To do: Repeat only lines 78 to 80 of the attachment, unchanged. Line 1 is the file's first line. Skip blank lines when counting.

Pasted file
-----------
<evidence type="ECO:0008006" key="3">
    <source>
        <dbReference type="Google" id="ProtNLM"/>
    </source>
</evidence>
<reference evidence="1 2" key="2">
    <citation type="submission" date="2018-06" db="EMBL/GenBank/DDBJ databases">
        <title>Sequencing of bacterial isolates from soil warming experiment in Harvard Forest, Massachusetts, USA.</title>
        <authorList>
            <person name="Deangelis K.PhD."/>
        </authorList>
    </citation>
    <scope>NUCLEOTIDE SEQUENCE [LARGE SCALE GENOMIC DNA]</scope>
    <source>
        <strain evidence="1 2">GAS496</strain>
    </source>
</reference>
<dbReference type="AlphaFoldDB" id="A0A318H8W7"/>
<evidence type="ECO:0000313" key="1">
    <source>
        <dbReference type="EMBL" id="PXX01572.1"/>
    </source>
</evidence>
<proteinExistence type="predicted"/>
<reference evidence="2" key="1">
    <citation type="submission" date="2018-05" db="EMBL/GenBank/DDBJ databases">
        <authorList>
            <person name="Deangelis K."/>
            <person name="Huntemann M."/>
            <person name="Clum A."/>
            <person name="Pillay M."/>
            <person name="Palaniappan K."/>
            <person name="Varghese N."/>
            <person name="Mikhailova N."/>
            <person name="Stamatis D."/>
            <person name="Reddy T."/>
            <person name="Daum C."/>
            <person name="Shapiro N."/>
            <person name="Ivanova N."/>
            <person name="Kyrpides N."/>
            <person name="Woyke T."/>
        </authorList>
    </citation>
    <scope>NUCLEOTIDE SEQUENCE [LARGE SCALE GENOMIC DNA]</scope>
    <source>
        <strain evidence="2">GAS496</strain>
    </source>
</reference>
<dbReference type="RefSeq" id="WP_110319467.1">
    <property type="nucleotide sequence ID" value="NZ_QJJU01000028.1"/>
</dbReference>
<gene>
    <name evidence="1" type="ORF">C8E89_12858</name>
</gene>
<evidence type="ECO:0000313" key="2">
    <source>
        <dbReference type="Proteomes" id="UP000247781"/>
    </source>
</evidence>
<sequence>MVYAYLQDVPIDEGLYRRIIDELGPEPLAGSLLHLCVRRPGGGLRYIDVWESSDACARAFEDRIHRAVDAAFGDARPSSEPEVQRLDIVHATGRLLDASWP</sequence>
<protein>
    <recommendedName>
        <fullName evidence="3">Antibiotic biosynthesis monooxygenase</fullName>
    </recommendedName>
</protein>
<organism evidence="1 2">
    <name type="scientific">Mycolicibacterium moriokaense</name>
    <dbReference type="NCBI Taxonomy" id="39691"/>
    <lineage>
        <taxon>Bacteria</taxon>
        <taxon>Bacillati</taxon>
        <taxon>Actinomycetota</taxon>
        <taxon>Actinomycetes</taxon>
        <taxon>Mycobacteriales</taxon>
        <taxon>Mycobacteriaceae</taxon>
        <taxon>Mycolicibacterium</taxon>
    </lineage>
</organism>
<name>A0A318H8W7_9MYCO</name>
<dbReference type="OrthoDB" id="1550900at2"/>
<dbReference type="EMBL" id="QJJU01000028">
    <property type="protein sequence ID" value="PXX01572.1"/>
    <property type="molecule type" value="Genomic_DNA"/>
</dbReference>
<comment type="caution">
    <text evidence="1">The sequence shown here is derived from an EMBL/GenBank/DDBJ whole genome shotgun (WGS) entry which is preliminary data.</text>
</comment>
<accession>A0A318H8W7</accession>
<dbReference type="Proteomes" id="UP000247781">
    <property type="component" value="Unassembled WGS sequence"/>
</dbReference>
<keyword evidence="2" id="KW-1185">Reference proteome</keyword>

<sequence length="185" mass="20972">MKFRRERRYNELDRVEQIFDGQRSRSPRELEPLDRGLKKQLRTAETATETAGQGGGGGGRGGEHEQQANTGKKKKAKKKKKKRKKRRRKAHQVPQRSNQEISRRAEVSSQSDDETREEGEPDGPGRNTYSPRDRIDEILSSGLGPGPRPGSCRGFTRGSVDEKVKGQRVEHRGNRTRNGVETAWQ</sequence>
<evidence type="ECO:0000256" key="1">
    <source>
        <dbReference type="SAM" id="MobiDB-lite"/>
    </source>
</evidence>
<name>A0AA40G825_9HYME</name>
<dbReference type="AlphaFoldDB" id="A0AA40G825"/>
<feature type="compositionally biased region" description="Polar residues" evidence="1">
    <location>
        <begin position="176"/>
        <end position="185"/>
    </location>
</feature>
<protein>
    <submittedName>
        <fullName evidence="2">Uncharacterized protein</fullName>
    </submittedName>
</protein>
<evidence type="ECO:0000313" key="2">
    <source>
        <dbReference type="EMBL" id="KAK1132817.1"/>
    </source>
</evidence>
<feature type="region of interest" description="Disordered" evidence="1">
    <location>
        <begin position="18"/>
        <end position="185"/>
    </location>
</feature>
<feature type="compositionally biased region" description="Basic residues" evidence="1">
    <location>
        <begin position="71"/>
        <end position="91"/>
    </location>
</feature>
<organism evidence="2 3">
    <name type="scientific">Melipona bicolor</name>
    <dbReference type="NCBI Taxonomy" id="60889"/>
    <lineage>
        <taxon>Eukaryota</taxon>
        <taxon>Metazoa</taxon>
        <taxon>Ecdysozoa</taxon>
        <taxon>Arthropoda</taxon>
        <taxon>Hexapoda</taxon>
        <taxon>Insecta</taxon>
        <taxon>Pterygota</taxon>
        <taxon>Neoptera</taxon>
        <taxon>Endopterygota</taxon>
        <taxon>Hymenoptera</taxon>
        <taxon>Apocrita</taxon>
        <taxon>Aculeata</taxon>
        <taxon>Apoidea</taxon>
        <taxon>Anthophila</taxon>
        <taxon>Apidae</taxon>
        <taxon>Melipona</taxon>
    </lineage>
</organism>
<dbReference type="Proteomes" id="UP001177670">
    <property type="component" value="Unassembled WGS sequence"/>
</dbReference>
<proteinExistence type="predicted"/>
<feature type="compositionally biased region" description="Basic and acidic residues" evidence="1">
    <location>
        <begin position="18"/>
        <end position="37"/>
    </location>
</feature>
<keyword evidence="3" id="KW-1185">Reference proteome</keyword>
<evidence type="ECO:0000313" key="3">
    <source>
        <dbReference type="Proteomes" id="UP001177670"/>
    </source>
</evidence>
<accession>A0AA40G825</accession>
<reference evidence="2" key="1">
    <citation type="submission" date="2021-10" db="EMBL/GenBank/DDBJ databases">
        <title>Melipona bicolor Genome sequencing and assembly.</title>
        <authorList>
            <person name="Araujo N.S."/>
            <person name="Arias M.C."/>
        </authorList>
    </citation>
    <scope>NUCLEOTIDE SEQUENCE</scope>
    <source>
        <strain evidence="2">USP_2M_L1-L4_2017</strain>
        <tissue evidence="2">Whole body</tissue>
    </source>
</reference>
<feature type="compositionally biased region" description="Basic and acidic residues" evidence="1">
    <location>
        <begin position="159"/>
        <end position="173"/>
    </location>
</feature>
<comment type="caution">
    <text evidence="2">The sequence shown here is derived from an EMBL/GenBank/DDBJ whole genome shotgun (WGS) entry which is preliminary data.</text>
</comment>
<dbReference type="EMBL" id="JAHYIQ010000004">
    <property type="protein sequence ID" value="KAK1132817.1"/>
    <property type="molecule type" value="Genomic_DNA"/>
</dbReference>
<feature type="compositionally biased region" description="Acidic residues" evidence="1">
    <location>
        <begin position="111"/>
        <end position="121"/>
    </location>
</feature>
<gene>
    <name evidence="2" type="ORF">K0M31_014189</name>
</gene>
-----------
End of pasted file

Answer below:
</organism>
<name>A0A318H8W7_9MYCO</name>
<dbReference type="OrthoDB" id="1550900at2"/>